Introduces students to international health, healing, and medicine from individual experiences in local contexts to global practices. Locates health and health care within particular cultural, social, historical, and political circumstances. How do these diverse forces shape the organization of healthcare providers and systems of health care delivery? How do these forces influence people’s symptoms, health beliefs, utilization of healthcare, and interactions with healthcare providers? How are local practices of health and healthcare linked to large-scale social and economic structures? Topics include structural violence; global pharmaceuticals; the commodification of bodies, organ trafficking, and organ transplantation; pregnancy and reproduction.

Prerequisite: Sociology 1101 {101} or Anthropology 1101 {101}.

2240 {240} b - ESD. Social Class in Popular Culture. Fall 2013. Shaun Golding.

In contemporary American society, we are surrounded by imagery that reflects and reinforces hierarchical divisions amongst us. Applies sociological theories of class in examining artifacts of popular culture that emphasize these social divisions. Drawing from popular television, film, and literature, pursues an academic understanding of how social class is portrayed in and projected upon society and contemplates explanations and repercussions of those processes. Requires periodic and mandatory evening film viewings.

Prerequisite: Sociology 1101 {101} or Anthropology 1101 {101}.

[2244 {244} b - ESD. Migration, Work, and Inequality in the Global Economy.] 

[2250 {250} b - ESD. Epidemiology: Principles and Practices.]

[2265 {265} b. Gender and Family in East Asia. (Same as Asian Studies 2101 {264} and Gender and Women’s Studies 2265 {265}.)]

2266 {266} - ESD. Asian America: History, Society, Literature. Fall 2013. Connie Chiang, Belinda Kong, and Nancy Riley.

Focuses on Asian American experiences from an interdisciplinary perspective, including history, English, Asian studies, and sociology. Examines major issues in the experience of Asian Americans including immigration, the politics of racial/ethnic formation and identity, the political and economic forces that have shaped the lives of Asians in the United States, historical experiences and influences on today’s situation, and ways that Asian Americans have resisted and accommodated these influences. Uses a variety of lenses to gain critical perspective, including history, social relations and practices, and cultural production. (Same as Asian Studies 2805 {251}, English 2757 {275}, and History 2162 {268}.)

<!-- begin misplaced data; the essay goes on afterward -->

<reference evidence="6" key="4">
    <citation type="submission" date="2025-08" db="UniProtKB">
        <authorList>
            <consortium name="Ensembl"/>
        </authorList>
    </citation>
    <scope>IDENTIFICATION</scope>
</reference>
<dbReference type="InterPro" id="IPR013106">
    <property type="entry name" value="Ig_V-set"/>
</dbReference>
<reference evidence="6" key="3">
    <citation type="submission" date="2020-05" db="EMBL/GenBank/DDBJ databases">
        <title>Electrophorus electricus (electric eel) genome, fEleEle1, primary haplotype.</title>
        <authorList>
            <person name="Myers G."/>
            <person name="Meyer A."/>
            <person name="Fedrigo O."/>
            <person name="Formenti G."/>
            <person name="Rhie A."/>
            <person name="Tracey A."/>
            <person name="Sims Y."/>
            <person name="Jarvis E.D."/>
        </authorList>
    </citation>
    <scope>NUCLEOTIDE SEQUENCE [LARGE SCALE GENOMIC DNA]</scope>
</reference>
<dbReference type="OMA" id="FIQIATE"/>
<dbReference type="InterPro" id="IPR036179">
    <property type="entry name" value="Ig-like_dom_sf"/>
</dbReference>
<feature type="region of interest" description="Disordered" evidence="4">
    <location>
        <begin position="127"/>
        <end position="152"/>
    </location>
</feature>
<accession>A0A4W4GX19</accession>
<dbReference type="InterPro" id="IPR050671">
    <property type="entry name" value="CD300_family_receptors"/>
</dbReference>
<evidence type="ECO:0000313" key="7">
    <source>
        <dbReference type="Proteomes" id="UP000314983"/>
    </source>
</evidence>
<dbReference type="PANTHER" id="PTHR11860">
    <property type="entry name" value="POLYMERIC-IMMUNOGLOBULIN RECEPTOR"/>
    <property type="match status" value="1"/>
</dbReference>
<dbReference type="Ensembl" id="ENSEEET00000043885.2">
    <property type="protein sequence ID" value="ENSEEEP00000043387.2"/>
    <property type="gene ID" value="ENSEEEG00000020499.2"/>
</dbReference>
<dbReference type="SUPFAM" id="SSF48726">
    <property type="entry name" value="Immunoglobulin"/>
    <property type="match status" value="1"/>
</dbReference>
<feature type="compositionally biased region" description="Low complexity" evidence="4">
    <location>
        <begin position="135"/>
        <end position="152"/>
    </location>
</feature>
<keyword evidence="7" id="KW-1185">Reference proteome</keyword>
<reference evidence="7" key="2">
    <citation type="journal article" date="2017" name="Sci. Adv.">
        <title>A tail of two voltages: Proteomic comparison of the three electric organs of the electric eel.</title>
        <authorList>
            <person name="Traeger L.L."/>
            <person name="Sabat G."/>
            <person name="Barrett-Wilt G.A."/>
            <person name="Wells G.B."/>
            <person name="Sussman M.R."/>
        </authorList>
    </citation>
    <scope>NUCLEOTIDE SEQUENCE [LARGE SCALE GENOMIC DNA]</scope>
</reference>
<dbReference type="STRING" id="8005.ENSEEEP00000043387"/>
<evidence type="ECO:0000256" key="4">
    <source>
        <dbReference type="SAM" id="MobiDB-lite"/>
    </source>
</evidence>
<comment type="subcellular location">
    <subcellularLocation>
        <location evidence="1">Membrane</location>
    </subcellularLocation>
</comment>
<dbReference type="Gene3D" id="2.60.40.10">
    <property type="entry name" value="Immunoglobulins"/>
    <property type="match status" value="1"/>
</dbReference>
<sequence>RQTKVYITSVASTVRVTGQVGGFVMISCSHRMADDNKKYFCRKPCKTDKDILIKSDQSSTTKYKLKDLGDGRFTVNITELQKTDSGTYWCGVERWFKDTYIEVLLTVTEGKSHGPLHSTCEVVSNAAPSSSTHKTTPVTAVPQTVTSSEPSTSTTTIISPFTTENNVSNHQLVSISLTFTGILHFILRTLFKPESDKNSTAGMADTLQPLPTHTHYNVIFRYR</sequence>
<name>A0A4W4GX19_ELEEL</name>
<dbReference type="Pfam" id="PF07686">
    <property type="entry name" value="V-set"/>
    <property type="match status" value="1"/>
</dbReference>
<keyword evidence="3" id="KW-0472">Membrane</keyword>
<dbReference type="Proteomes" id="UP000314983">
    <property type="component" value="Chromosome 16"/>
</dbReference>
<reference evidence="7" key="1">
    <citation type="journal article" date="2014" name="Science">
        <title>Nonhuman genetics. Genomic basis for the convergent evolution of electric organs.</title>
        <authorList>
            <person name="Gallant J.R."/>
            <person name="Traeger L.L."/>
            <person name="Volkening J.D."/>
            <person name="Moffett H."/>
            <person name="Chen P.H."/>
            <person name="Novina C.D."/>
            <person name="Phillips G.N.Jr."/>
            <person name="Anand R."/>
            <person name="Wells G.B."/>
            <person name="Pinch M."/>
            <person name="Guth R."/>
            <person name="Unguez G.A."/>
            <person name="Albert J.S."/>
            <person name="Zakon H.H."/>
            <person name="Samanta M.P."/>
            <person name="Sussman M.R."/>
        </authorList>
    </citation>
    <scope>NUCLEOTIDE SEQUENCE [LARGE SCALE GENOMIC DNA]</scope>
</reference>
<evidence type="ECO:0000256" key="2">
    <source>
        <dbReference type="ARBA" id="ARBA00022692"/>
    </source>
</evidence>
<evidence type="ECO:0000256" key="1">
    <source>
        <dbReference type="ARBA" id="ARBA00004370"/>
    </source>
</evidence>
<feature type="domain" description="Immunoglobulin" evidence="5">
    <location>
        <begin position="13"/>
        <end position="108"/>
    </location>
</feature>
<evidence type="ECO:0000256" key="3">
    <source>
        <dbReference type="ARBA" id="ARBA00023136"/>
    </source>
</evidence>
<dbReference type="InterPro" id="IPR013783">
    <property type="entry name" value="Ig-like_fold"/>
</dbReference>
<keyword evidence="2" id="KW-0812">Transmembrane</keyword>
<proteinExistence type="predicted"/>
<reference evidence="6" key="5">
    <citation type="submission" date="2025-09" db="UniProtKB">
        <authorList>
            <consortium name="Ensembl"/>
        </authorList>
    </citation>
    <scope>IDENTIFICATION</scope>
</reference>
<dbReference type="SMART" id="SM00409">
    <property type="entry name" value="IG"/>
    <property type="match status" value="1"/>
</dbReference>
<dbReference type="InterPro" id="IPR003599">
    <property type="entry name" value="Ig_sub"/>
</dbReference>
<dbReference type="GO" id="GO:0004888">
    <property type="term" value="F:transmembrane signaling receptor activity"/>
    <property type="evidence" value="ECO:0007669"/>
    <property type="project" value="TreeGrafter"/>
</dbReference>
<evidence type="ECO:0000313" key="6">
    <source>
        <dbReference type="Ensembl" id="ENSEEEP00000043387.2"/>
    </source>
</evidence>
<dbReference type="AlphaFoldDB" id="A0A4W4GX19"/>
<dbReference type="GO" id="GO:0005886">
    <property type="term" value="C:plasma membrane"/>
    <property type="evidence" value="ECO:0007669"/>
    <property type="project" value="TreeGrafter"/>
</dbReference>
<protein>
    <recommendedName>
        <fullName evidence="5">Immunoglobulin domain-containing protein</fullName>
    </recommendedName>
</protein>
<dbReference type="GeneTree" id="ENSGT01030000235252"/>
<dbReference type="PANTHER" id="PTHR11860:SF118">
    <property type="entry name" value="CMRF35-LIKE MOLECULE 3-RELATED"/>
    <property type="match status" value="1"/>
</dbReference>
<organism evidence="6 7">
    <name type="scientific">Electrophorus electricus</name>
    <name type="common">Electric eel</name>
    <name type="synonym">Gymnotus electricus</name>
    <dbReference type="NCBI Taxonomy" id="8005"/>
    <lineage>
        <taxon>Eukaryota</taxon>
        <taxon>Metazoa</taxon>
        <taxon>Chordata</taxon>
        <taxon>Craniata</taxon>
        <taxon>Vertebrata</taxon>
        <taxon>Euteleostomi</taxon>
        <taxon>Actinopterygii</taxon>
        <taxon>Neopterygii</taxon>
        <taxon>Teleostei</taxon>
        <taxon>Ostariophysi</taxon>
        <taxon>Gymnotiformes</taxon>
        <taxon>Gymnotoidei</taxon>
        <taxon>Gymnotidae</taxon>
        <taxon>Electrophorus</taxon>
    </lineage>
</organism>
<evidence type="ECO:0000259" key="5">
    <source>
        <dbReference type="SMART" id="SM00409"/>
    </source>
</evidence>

[2340 {234} b - ESD. Tractors, Chainsaws, Windmills, and Cul-de-Sacs: Natural Resource-Based Development in Our Backyard. (Same as Environmental Studies 2340 {234}.)]

2370 {237} b. Immigration and the Politics of Exclusion. Fall 2013. Marcos Lopez.

The United States, like other nations in the global north, relies on immigrants. Looks at comparative lessons in global immigration to understand the political, economic, and social causes of migration—the politics of immigrant inclusion/exclusion—and the making of diaspora communities. Specific topics will include: the politics of citizenship and the condition of illegality; the global migrant workforce; and how class, gender, race, and sexuality influence the migrant experience. (Same as Latin American Studies 2746 {246}.)

Prerequisite: Sociology 1101 {101} or Anthropology 1101 {101}, or permission of the instructor.

[2519 {219} b - ESD. Sociology of Gender. (Same as Gender and Women’s Studies 2208 {216}.)]

[2575 {275} b - ESD. Cultural Encounters with/in Hawai`i.]

2970–2973 {291–294} b. Intermediate Independent Study in Sociology. The Department.

2999 {299} b. Intermediate Collaborative Study in Sociology. The Department.

3010 {310} b. Advanced Seminar: Current Controversies in Sociology. Spring 2014. Ingrid Nelson and Nancy Riley.

Draws together different theoretical and substantive issues in sociology in the United States, primarily since 1950. Discusses current controversies in the discipline, e.g., quantitative versus qualitative methodologies, micro versus macro perspectives, and pure versus applied work.

Prerequisite: Sociology 2030 {211} or permission of the instructor.

[3116 {316} b. Transitions to Adulthood: From Sweet Sixteen to Reality Bites.]

3400 {314} b. Big Pharma, Big Medicine, and Technoscience. Fall 2013. Susan Bell.

Explores from a sociological perspective the global circulation of pharmaceuticals and medicine from the 1960s to the present. Begins by looking at how and why more and more problems have become defined in medical terms, usually as illness or disorders, and treated with medical interventions (e.g., hyperactivity, aging, sexual dysfunction, restless legs, shyness, sadness, sleepiness, and wakefulness). Also gives attention to what some call the over-medicalization of some societies and the under-medicalization of others. Considers the growth of the pharmaceutical industry, strategies for regulating the development and distribution of pharmaceuticals nationally and globally, and the role of pharmaceuticals in the medicalization process. Finally, focuses on the coproduction of science and technology in fields such as molecular biology, genetics, transplant medicine, and computer and information sciences. Explores how these technoscientific changes since the 1980s have affected the expansion of medicine, distribution of pharmaceuticals, and the health of populations, and the meaning of health itself. Students will participate in a two-day symposium at Bowdoin organized concurrently with the course.

Prerequisite: Sociology 1101 {101} or Anthropology 1101 {101}, and a course in sociology numbered 2000-2969 {200-289}.

4000–4003 {401–404} b. Advanced Independent Study in Sociology. The Department.

4029 {405} b. Advanced Collaborative Study in Sociology. The Department.

4050–4051 b. Honors Project in Sociology. The Department.

Online Catalogue content is current as of August 1, 2013. For most current course information, use the online course finder. Also see Addenda.